A handful of the early adopters who remain active *within* the intersection healthcare and social media have written lately (here and here ) about how we seem (at times) to be stuck in an *echo chamber* — or spend too much time focused on the shiny new objects of our attention. Many of us also field repeated questions from interested observers about issues related to privacy, risks, behavior, content, literacy and whether or not physicians and other health care professionals are ready for their prime time debut on the social media scene. Clearly the risks of being on a public stream keep most physicians silent and off the grid. That said, as many of us have noticed, there have been a whole slew of physicians, nurses, medical students, and even pre-med students who have been establishing a presence of Twitter and Facebook. Is this because of a marketers suggestion? … Perhaps. Is it because they are truly interested and see the appeal and promises many of us have regurgitated over and over? Perhaps. Time will tell. Anyway… for physicians and other healthcare professionals, this was a very interesting few weeks in terms of some of the content and blogs that hit the social media scene. Hopefully, this will prove to be useful to the few who read this :-).
For those of us who are fairly active every Sunday on the #hcsm or Tuesday on the #mdchat twitter chats — it often feels that we regurgitate or talk about the same issues — over and over. While this activity is important to support the newcomers and help drive adoption, it also runs the risk of leaving the most savvy behind due to burnout or dis-interest. Some of the topics mentioned below, should maintain the interest of those of us who have been around for a while… and at the same time, provide useful hints to those considering leaving their lurking status and becoming an active contributor.
*We* are starting to have some of the conversations that are sorely needed and necessary to aid in the maturation of the healthcare and social media landscape and to carry on with our desire to have social media play a large (and meaningful) role in leveling the healthcare landscape for all (with computer access)…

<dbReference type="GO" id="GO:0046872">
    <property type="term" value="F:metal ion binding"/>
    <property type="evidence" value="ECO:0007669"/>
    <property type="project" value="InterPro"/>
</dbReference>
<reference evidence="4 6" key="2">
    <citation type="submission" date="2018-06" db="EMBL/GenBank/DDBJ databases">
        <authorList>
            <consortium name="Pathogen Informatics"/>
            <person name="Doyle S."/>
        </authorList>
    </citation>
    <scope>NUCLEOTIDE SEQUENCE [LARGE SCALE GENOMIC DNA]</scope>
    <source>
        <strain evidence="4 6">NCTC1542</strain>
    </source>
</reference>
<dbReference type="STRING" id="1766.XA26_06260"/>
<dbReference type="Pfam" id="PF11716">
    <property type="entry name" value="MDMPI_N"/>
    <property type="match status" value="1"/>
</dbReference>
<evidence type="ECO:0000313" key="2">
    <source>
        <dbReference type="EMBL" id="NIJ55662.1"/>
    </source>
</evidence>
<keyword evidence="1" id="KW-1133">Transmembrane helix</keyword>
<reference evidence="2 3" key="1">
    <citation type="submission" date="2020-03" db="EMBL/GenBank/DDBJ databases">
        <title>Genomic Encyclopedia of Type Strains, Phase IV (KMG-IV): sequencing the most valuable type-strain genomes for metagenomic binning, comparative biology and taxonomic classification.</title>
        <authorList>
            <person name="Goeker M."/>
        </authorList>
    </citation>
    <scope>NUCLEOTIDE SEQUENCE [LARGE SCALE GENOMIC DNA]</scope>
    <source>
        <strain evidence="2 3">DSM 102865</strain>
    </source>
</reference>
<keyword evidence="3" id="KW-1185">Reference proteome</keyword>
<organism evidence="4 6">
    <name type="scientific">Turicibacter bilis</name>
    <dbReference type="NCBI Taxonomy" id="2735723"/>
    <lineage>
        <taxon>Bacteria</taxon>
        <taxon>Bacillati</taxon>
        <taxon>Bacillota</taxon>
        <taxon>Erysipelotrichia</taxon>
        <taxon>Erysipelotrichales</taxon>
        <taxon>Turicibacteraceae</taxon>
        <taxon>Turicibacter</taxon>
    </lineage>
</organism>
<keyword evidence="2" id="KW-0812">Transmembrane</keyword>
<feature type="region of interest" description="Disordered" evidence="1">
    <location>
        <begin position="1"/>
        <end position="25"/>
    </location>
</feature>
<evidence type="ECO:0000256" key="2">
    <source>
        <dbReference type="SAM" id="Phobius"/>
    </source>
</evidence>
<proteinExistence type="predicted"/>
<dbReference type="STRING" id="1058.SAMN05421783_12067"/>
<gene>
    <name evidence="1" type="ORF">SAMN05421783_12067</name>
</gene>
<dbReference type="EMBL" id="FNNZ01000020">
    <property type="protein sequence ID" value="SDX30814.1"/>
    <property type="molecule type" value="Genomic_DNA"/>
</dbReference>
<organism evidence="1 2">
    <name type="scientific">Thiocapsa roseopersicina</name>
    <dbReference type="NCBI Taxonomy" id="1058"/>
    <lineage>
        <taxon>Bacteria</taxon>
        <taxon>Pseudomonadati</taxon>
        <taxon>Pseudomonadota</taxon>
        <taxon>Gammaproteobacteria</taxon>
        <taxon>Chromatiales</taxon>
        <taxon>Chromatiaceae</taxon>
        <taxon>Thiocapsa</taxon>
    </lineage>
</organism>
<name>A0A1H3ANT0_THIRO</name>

For physicians on social media… when is a doctor-patient relationship established — and what risks are you taking by providing advice on a public platform? This was a short piece on the www.imedicalapps.com website by Joseph McMenamin, MD, JD. I found it interesting that he felt he had to conclude an article about disclaimers with a disclaimer :-) — but, all kidding aside, this is a topic that physicians need guidance on. For now, do not engage patients on public platforms, and be very careful about providing anything that can be construed of as advice on a public stream. Although there is no case law on this yet… you do not want to be the guinea pig :-( .
There has been a lot of attention of late paid to who can utilize the content you post on a public stream.
Michael Zimmer asks if it is Ethical to Harvest Public Twitter Accounts Without Consent?
IMHO, of course it’s OK…. as long as the person/persons/platform/network ,etc do not alter the content, or the context, and utilize proper attribution.
How should doctors behave on a public social media stream? If a physician is thought to be unprofessional, how should that be handled? Unfortunately there are no rules as of yet, aside from HIPAA and basic some guidelines from the AMA.